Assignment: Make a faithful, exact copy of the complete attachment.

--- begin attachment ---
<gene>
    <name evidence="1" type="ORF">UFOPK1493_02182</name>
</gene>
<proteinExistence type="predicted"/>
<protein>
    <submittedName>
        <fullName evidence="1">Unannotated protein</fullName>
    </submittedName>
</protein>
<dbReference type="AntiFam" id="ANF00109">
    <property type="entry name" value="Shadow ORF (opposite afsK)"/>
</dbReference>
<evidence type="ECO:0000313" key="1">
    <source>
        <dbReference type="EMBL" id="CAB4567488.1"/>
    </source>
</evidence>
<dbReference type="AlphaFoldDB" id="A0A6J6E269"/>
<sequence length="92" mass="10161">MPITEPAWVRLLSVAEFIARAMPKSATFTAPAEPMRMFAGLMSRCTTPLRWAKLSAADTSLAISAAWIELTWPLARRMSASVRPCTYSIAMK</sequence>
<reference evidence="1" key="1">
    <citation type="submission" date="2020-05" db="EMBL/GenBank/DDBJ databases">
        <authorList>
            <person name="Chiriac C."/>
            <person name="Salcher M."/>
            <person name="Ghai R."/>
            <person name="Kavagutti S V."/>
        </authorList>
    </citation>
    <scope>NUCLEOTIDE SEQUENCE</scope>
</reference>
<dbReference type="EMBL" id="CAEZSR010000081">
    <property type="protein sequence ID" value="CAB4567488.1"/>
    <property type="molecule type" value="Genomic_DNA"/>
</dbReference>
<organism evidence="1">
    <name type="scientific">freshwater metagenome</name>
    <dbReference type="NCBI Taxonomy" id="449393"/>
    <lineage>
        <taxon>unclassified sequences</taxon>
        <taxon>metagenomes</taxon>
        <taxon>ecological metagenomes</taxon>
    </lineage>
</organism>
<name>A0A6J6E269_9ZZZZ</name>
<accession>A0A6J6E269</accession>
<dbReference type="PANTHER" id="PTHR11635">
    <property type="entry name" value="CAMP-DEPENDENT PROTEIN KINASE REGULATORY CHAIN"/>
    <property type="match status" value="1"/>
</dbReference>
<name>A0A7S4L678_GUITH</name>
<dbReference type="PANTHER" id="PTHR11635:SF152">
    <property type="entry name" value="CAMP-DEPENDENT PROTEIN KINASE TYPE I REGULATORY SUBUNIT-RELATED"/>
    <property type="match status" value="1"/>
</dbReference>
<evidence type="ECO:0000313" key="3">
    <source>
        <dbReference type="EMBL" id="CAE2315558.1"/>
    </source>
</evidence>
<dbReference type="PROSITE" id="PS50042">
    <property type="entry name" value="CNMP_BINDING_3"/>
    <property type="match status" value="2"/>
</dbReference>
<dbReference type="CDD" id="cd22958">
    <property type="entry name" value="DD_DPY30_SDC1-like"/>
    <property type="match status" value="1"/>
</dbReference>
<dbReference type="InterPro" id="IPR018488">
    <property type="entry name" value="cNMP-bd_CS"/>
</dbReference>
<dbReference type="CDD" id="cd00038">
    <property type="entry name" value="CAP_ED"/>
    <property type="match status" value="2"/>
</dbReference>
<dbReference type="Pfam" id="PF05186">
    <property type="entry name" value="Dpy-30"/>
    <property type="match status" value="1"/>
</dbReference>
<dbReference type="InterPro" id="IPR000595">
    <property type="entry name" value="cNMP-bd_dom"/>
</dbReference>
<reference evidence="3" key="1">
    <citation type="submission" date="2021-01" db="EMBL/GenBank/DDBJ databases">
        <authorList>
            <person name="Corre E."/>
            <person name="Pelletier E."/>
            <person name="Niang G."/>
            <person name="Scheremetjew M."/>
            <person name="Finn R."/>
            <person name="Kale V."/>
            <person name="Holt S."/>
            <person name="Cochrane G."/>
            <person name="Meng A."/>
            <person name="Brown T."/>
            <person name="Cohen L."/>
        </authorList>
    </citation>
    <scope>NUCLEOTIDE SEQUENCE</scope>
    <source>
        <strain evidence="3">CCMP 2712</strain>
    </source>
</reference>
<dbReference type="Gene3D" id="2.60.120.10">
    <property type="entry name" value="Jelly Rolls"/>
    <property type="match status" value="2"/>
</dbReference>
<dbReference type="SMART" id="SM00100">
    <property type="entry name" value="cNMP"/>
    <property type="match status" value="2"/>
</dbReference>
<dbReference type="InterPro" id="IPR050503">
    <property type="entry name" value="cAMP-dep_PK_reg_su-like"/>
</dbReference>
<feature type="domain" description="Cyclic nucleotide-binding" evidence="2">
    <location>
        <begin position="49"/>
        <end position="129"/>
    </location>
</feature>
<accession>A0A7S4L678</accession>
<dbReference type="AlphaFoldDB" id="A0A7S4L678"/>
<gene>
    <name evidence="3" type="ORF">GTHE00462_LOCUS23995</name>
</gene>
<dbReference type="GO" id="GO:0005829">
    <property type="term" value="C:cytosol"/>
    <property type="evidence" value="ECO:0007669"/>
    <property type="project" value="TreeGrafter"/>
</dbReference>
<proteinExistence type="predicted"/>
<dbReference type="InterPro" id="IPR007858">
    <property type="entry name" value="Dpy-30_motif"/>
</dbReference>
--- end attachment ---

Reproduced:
<gene>
    <name evidence="1" type="ORF">UFOPK1493_02182</name>
</gene>
<proteinExistence type="predicted"/>
<protein>
    <submittedName>
        <fullName evidence="1">Unannotated protein</fullName>
    </submittedName>
</protein>
<dbReference type="AntiFam" id="ANF00109">
    <property type="entry name" value="Shadow ORF (opposite afsK)"/>
</dbReference>
<evidence type="ECO:0000313" key="1">
    <source>
        <dbReference type="EMBL" id="CAB4567488.1"/>
    </source>
</evidence>
<dbReference type="AlphaFoldDB" id="A0A6J6E269"/>
<sequence length="92" mass="10161">MPITEPAWVRLLSVAEFIARAMPKSATFTAPAEPMRMFAGLMSRCTTPLRWAKLSAADTSLAISAAWIELTWPLARRMSASVRPCTYSIAMK</sequence>
<reference evidence="1" key="1">
    <citation type="submission" date="2020-05" db="EMBL/GenBank/DDBJ databases">
        <authorList>
            <person name="Chiriac C."/>
            <person name="Salcher M."/>
            <person name="Ghai R."/>
            <person name="Kavagutti S V."/>
        </authorList>
    </citation>
    <scope>NUCLEOTIDE SEQUENCE</scope>
</reference>
<dbReference type="EMBL" id="CAEZSR010000081">
    <property type="protein sequence ID" value="CAB4567488.1"/>
    <property type="molecule type" value="Genomic_DNA"/>
</dbReference>
<organism evidence="1">
    <name type="scientific">freshwater metagenome</name>
    <dbReference type="NCBI Taxonomy" id="449393"/>
    <lineage>
        <taxon>unclassified sequences</taxon>
        <taxon>metagenomes</taxon>
        <taxon>ecological metagenomes</taxon>
    </lineage>
</organism>
<name>A0A6J6E269_9ZZZZ</name>
<accession>A0A6J6E269</accession>
<dbReference type="PANTHER" id="PTHR11635">
    <property type="entry name" value="CAMP-DEPENDENT PROTEIN KINASE REGULATORY CHAIN"/>
    <property type="match status" value="1"/>
</dbReference>
<name>A0A7S4L678_GUITH</name>
<dbReference type="PANTHER" id="PTHR11635:SF152">
    <property type="entry name" value="CAMP-DEPENDENT PROTEIN KINASE TYPE I REGULATORY SUBUNIT-RELATED"/>
    <property type="match status" value="1"/>
</dbReference>
<evidence type="ECO:0000313" key="3">
    <source>
        <dbReference type="EMBL" id="CAE2315558.1"/>
    </source>
</evidence>
<dbReference type="PROSITE" id="PS50042">
    <property type="entry name" value="CNMP_BINDING_3"/>
    <property type="match status" value="2"/>
</dbReference>
<dbReference type="CDD" id="cd22958">
    <property type="entry name" value="DD_DPY30_SDC1-like"/>
    <property type="match status" value="1"/>
</dbReference>
<dbReference type="InterPro" id="IPR018488">
    <property type="entry name" value="cNMP-bd_CS"/>
</dbReference>
<dbReference type="CDD" id="cd00038">
    <property type="entry name" value="CAP_ED"/>
    <property type="match status" value="2"/>
</dbReference>
<dbReference type="Pfam" id="PF05186">
    <property type="entry name" value="Dpy-30"/>
    <property type="match status" value="1"/>
</dbReference>
<dbReference type="InterPro" id="IPR000595">
    <property type="entry name" value="cNMP-bd_dom"/>
</dbReference>
<reference evidence="3" key="1">
    <citation type="submission" date="2021-01" db="EMBL/GenBank/DDBJ databases">
        <authorList>
            <person name="Corre E."/>
            <person name="Pelletier E."/>
            <person name="Niang G."/>
            <person name="Scheremetjew M."/>
            <person name="Finn R."/>
            <person name="Kale V."/>
            <person name="Holt S."/>
            <person name="Cochrane G."/>
            <person name="Meng A."/>
            <person name="Brown T."/>
            <person name="Cohen L."/>
        </authorList>
    </citation>
    <scope>NUCLEOTIDE SEQUENCE</scope>
    <source>
        <strain evidence="3">CCMP 2712</strain>
    </source>
</reference>
<dbReference type="Gene3D" id="2.60.120.10">
    <property type="entry name" value="Jelly Rolls"/>
    <property type="match status" value="2"/>
</dbReference>
<dbReference type="SMART" id="SM00100">
    <property type="entry name" value="cNMP"/>
    <property type="match status" value="2"/>
</dbReference>
<dbReference type="InterPro" id="IPR050503">
    <property type="entry name" value="cAMP-dep_PK_reg_su-like"/>
</dbReference>
<feature type="domain" description="Cyclic nucleotide-binding" evidence="2">
    <location>
        <begin position="49"/>
        <end position="129"/>
    </location>
</feature>
<accession>A0A7S4L678</accession>
<dbReference type="AlphaFoldDB" id="A0A7S4L678"/>
<gene>
    <name evidence="3" type="ORF">GTHE00462_LOCUS23995</name>
</gene>
<dbReference type="GO" id="GO:0005829">
    <property type="term" value="C:cytosol"/>
    <property type="evidence" value="ECO:0007669"/>
    <property type="project" value="TreeGrafter"/>
</dbReference>
<proteinExistence type="predicted"/>
<dbReference type="InterPro" id="IPR007858">
    <property type="entry name" value="Dpy-30_motif"/>
</dbReference>